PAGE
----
1. Supplier makes proprietary claim without supporting Health Canada HMIRA registration. The supplier may be withholding key safety information. This should be a red flag that other pertinent safety information may be missing, potentially putting your workers at risk. 

X Invalid proprietary claims

2. Supplier claims Health Canada HMIRA registration but fails to supply required hazardous ingredients listing. The supplier may be withholding key safety information. This claim would not meet the criteria of Health Canada. Even if the HMIRA Number is valid this should be a red flag that other pertinent safety information may be missing potentially putting your workers at risk.

X No hazardous ingredient information

3. Supplier claims Health Canada HMIRA registration and complies with legislation.

HMIRA registration and proper hazardous ingredients listing

Does the Product Have a Flashpoint? If so, Does it Identify the Method of Testing?

For WHMIS and TDG classification, flashpoints should be determined using a closed cup method. This would be identified as closed cup, Cleveland closed cup (CCC) or Tag closed cup (TCC). 

If no method is listed, or an open cup method is used the information on the SDS may be inaccurate. It is acceptable for a supplier to list both open and closed cup flashpoints, but the closed cup flashpoint must be used for classification and should be the number used when comparing products. Inaccurate flashpoints can trigger fires and explosions and have resulted in at least one workplace fatality in Alberta (4).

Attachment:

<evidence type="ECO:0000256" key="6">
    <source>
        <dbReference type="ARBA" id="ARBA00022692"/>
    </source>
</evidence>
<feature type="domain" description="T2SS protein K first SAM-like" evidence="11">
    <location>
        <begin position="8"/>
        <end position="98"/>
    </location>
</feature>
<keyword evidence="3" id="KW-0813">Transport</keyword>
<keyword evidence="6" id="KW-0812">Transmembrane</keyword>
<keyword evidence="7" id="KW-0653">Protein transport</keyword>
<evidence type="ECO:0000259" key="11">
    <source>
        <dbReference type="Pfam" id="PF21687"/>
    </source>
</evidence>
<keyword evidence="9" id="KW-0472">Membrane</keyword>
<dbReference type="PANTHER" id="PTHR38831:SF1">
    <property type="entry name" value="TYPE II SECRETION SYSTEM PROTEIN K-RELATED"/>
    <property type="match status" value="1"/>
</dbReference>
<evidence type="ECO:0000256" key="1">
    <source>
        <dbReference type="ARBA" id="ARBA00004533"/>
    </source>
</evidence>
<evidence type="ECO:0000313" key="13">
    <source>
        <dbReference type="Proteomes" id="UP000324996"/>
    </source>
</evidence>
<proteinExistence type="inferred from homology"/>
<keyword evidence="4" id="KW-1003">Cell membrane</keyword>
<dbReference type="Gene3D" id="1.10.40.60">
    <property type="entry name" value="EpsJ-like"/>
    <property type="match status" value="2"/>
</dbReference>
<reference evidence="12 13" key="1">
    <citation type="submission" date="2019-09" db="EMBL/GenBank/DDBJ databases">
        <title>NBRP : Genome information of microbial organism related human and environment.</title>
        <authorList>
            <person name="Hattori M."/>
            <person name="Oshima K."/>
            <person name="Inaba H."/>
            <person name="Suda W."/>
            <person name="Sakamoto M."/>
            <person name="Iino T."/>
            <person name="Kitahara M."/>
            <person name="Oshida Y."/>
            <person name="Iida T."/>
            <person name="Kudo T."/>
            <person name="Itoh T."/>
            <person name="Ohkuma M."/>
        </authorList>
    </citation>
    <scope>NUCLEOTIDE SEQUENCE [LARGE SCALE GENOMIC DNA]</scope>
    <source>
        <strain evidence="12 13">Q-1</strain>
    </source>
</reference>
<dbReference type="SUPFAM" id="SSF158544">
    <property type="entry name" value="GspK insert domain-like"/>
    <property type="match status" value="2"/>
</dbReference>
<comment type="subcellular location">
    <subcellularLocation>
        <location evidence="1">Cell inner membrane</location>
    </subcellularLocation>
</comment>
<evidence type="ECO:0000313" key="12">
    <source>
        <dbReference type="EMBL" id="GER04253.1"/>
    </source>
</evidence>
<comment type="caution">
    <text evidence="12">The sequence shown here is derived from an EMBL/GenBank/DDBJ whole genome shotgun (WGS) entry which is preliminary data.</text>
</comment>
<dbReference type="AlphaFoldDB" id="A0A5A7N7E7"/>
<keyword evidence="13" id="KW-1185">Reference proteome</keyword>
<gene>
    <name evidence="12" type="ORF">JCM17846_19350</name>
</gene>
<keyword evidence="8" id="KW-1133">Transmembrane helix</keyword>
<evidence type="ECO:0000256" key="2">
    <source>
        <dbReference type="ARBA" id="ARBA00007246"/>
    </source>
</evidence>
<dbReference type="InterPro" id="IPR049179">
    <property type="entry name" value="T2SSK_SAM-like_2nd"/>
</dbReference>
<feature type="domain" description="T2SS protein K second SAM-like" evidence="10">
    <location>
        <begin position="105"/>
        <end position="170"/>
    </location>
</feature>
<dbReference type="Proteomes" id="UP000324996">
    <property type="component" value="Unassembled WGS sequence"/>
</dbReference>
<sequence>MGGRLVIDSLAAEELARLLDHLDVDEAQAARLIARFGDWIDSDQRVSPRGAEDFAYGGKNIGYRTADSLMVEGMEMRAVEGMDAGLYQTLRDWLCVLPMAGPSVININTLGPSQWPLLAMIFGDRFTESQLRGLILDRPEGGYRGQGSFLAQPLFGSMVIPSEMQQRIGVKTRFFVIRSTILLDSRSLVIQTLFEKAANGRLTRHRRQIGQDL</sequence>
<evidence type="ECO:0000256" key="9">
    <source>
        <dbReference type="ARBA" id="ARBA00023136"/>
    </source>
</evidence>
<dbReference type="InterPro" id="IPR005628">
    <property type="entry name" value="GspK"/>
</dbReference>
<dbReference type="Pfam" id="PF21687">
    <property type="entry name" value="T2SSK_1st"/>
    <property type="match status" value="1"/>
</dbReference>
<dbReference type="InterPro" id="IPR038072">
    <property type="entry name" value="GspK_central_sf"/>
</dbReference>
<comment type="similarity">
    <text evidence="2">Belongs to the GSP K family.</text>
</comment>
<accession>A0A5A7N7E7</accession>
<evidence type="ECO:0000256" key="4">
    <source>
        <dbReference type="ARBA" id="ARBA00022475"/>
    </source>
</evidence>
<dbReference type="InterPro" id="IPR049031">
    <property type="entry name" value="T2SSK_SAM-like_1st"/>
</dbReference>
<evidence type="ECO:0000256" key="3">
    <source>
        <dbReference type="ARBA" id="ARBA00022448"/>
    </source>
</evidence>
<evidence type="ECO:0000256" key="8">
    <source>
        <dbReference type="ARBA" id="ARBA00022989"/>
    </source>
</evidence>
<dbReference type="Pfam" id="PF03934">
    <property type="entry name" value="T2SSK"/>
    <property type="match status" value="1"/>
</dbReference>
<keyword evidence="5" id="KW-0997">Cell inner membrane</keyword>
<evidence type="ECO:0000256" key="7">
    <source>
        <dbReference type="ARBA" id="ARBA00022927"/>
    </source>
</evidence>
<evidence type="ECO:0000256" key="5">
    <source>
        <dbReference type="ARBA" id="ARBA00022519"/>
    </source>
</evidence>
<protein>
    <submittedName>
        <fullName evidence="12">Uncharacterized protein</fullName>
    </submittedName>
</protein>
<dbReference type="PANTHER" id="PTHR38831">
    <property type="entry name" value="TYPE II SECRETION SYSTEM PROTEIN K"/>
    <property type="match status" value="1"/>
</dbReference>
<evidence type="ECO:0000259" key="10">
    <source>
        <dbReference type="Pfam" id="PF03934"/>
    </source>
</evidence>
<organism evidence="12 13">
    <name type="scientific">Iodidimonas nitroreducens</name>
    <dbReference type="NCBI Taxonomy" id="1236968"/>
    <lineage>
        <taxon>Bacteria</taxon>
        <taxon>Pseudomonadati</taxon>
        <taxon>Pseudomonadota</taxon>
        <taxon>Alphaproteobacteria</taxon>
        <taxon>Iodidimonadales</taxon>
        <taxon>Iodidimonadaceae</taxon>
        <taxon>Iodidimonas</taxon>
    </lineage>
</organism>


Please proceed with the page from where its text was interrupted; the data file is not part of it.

Have You Reviewed the pH of the Product?

This can be found under section 9 (physical properties). Products with a pH >11.5 or <2.0 should be identified as corrosive by both WHMIS and TDG. 

Some suppliers mis-classify corrosive products as irritants and classify the product as less hazardous than it really is. 

You may encounter SDSs that list pH for both the concentrate and the diluted product, it is acceptable to list both, however classification for water based products must be derived from the concentrate. 

Your Partner in Environment, Health, and Safety